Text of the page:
For well over half of the last century, thousands of Australian Aboriginal and Torres Strait Islander children were forcibly removed from their families and their communities to be brought up in non-indigenous foster families and institutions. They became painfully known as the Stolen Generations.
As the Australian people have embarked towards personal and collective healing, archives have been identified and are harnessed as an essential tool to reclaim identity and help Australians along the journey to reconciliation.
Where, in the past, records of forcibly removed children might have been destroyed to sever bonds with their communities, today they are preserved. And where some administrations might have tried to distort data, now Australian archivists work to maintain the integrity of all information.
Church archives, registries of births, deaths and marriages, university libraries and “first stop shops” across the country are helping First Australians in the daunting task to locate, amidst myriad offices, any helpful information on their background and the cultures of their people.
Efforts such as those of the National Archives of Australia in creating indexes and training Indigenous archivists, all enable greater access to information by those who need it the most. They bring information out of the box, into the world. I see in the many archivists engaged in this inherently difficult challenge the efforts of my mother.
At a time when women barristers were few and far between, she became the junior counsel who, together with Eddie Mabo, started a then inconceivable and unlikely legal battle. A decade of efforts later the Mabo case would grant, for the first time, legal recognition of Indigenous people’s rights.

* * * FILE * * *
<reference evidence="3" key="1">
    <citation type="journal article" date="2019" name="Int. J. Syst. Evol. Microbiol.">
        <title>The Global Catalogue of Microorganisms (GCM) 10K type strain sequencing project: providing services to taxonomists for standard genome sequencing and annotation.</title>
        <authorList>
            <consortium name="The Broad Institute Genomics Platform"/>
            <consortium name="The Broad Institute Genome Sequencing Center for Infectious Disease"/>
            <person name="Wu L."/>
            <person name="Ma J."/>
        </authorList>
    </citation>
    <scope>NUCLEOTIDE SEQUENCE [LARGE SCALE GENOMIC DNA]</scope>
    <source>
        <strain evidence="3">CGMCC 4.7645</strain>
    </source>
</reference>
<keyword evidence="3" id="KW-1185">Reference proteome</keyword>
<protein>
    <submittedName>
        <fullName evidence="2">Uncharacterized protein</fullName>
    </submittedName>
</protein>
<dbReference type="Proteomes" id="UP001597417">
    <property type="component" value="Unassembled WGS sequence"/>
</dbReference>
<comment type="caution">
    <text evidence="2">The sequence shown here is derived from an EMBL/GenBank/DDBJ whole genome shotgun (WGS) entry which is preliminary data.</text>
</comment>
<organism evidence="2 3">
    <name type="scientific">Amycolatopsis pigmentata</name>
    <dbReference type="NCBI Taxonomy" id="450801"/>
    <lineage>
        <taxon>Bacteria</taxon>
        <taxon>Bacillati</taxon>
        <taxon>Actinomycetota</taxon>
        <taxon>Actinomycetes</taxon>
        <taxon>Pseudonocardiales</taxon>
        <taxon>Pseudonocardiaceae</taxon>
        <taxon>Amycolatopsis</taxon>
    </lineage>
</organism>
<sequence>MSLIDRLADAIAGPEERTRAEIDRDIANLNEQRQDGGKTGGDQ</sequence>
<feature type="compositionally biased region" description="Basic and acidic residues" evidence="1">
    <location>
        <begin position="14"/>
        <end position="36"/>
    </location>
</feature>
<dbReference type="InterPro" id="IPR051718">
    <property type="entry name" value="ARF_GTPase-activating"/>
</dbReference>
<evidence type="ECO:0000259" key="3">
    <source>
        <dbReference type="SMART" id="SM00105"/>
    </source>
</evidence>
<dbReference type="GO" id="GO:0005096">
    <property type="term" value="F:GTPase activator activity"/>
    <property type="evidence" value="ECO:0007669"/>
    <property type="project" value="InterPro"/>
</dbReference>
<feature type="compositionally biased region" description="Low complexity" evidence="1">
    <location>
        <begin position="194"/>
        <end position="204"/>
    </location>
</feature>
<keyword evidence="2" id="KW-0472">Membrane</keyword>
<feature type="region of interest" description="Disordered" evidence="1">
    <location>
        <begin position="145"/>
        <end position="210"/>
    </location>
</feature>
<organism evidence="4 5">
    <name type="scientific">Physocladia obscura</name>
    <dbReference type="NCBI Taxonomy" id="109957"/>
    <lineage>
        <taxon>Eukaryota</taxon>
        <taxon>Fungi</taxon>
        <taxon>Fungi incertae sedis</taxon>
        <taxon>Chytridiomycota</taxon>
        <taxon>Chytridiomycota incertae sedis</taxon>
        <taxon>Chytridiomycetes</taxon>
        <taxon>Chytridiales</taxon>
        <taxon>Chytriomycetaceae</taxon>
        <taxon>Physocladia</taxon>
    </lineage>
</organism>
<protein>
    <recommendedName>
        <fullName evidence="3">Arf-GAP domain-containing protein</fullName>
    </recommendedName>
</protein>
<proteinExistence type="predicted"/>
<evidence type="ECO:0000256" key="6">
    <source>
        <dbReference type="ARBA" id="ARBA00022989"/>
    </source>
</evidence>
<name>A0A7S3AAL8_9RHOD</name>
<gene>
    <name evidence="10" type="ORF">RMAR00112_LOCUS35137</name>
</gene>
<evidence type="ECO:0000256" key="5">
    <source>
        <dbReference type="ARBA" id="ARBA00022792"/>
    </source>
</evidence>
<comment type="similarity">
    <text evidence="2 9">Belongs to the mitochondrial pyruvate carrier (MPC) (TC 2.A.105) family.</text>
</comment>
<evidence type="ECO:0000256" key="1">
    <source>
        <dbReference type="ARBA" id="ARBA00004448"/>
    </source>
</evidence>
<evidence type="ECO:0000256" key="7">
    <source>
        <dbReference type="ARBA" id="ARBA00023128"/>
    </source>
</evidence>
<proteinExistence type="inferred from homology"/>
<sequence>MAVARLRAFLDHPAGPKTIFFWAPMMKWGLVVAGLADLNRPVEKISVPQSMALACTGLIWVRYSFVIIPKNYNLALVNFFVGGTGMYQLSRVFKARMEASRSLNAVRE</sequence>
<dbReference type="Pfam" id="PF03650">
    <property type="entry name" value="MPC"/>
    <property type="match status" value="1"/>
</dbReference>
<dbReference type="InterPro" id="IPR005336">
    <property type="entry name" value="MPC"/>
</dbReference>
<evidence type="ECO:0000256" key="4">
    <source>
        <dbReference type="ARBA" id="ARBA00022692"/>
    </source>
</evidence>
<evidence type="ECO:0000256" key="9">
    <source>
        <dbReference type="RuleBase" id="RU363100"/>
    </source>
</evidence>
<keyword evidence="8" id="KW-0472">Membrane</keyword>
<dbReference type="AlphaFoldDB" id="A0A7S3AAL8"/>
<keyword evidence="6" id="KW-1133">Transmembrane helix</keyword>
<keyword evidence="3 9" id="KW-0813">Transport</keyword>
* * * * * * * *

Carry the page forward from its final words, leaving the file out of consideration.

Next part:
Having the courage to look back and then the strength to look ahead is not easy for the service providers and is not easy for the service receivers. There is pain in finding the information, and there is pain in revealing that there is no information. Even with the best intentions, cultural clashes and setbacks are always around the corner. But we must always remember that monumental changes in societies are often brought about by pushing through these difficulties.
From a seed vault in the Arctic to repositories across Australia, any archive, any archivist, can help tackle the problems of the world. With terrorist attacks striking from Nice to Dhaka, and earthquakes razing villages from Italy to Nepal, we realise that we all share the same challenges. And be it explosions or tremors, solidarity immediately spreads out from all corners of the globe. People that never met before get connected through a donation, a message on a blog or working together in the rebuilding efforts. This is the humanity that links us all, that breaks linguistic, religious and geographical barriers, that makes us go out of the box and open up to the world.
Crises can happen anywhere, anytime. That’s where and when archivists like you play a special role. But would you be ready to embrace the challenge?
Imagine, chaos erupting in your town. Your archives are at risk. Would you try to smuggle them? Would you quietly and secretly pack them up? Would you hide them in the houses of your friends? But would you do so if this endangered their lives? Would you transport them in the heat, and across water? Would you load some in the car of your nephew? And what if militia blocked him at a check point? Would you risk being arrested? Would you try to save your archives?
There is a man, a collector, a librarian, and an archivist, who said yes to each of these questions, Mr. Abdel Kader Haidara, the guardian of the legendary Timbuktu manuscripts collection.
Timbuktu enchanted the dreams of travellers and enlightened the minds of philosophers, astronomers and poets across aeons. In the spring of 2012, Timbuktu was sieged by rebels and extremists, who subjected this essential centre of Islamic learning to a brutal 10-month occupation.
I was fortunate to have had the chance to visit Timbuktu in June 2013, just a few weeks after the French intervention. The city was slowly beginning to live again. But across the small desert town laid piles of what looked like debris and rubble of construction material. To my astonishment, I was told that these were the famous Timbuktu mausoleums, or all that remained of them after the siege.
It is against this backdrop that Mr. Abdel Kader Haidara acted. “I could never have imagined such a thing happening just a few months before. Everything collapsed overnight” – Mr. Haidara said. But it did happen and he was ready to act.